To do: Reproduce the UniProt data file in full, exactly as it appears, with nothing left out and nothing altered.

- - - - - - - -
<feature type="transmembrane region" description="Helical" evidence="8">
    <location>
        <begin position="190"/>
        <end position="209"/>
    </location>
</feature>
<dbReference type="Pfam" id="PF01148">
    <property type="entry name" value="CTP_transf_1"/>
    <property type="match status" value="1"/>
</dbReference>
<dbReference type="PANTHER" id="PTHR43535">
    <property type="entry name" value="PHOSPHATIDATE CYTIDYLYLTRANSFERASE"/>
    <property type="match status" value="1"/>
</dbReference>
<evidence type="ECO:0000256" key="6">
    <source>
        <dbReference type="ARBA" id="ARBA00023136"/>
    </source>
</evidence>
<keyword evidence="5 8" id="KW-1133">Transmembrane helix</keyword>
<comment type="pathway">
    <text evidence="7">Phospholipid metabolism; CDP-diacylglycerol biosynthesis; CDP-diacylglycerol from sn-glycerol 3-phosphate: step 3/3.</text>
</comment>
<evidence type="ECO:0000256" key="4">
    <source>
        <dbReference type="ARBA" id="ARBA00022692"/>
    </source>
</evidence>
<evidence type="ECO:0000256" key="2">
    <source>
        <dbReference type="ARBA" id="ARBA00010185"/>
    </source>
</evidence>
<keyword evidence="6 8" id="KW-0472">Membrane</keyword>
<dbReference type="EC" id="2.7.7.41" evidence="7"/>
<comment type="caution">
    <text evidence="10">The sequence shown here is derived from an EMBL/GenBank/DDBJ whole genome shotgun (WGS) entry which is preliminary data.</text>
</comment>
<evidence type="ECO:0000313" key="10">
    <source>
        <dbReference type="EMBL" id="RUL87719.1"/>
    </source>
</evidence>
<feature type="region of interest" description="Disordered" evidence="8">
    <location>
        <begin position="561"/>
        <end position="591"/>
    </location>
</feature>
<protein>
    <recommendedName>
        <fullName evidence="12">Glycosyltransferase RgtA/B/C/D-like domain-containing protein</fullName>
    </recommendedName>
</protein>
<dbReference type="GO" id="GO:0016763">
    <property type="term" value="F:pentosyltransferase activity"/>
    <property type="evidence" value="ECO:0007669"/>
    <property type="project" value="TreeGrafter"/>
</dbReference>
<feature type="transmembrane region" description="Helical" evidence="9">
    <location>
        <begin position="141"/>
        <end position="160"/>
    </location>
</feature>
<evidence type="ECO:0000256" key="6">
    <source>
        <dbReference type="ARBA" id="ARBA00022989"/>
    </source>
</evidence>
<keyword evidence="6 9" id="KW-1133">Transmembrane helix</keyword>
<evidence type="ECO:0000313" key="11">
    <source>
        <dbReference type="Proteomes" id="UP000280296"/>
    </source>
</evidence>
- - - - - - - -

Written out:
<feature type="transmembrane region" description="Helical" evidence="8">
    <location>
        <begin position="190"/>
        <end position="209"/>
    </location>
</feature>
<dbReference type="Pfam" id="PF01148">
    <property type="entry name" value="CTP_transf_1"/>
    <property type="match status" value="1"/>
</dbReference>
<dbReference type="PANTHER" id="PTHR43535">
    <property type="entry name" value="PHOSPHATIDATE CYTIDYLYLTRANSFERASE"/>
    <property type="match status" value="1"/>
</dbReference>
<evidence type="ECO:0000256" key="6">
    <source>
        <dbReference type="ARBA" id="ARBA00023136"/>
    </source>
</evidence>
<keyword evidence="5 8" id="KW-1133">Transmembrane helix</keyword>
<comment type="pathway">
    <text evidence="7">Phospholipid metabolism; CDP-diacylglycerol biosynthesis; CDP-diacylglycerol from sn-glycerol 3-phosphate: step 3/3.</text>
</comment>
<evidence type="ECO:0000256" key="4">
    <source>
        <dbReference type="ARBA" id="ARBA00022692"/>
    </source>
</evidence>
<evidence type="ECO:0000256" key="2">
    <source>
        <dbReference type="ARBA" id="ARBA00010185"/>
    </source>
</evidence>
<keyword evidence="6 8" id="KW-0472">Membrane</keyword>
<dbReference type="EC" id="2.7.7.41" evidence="7"/>
<comment type="caution">
    <text evidence="10">The sequence shown here is derived from an EMBL/GenBank/DDBJ whole genome shotgun (WGS) entry which is preliminary data.</text>
</comment>
<evidence type="ECO:0000313" key="10">
    <source>
        <dbReference type="EMBL" id="RUL87719.1"/>
    </source>
</evidence>
<feature type="region of interest" description="Disordered" evidence="8">
    <location>
        <begin position="561"/>
        <end position="591"/>
    </location>
</feature>
<protein>
    <recommendedName>
        <fullName evidence="12">Glycosyltransferase RgtA/B/C/D-like domain-containing protein</fullName>
    </recommendedName>
</protein>
<dbReference type="GO" id="GO:0016763">
    <property type="term" value="F:pentosyltransferase activity"/>
    <property type="evidence" value="ECO:0007669"/>
    <property type="project" value="TreeGrafter"/>
</dbReference>
<feature type="transmembrane region" description="Helical" evidence="9">
    <location>
        <begin position="141"/>
        <end position="160"/>
    </location>
</feature>
<evidence type="ECO:0000256" key="6">
    <source>
        <dbReference type="ARBA" id="ARBA00022989"/>
    </source>
</evidence>
<keyword evidence="6 9" id="KW-1133">Transmembrane helix</keyword>
<evidence type="ECO:0000313" key="11">
    <source>
        <dbReference type="Proteomes" id="UP000280296"/>
    </source>
</evidence>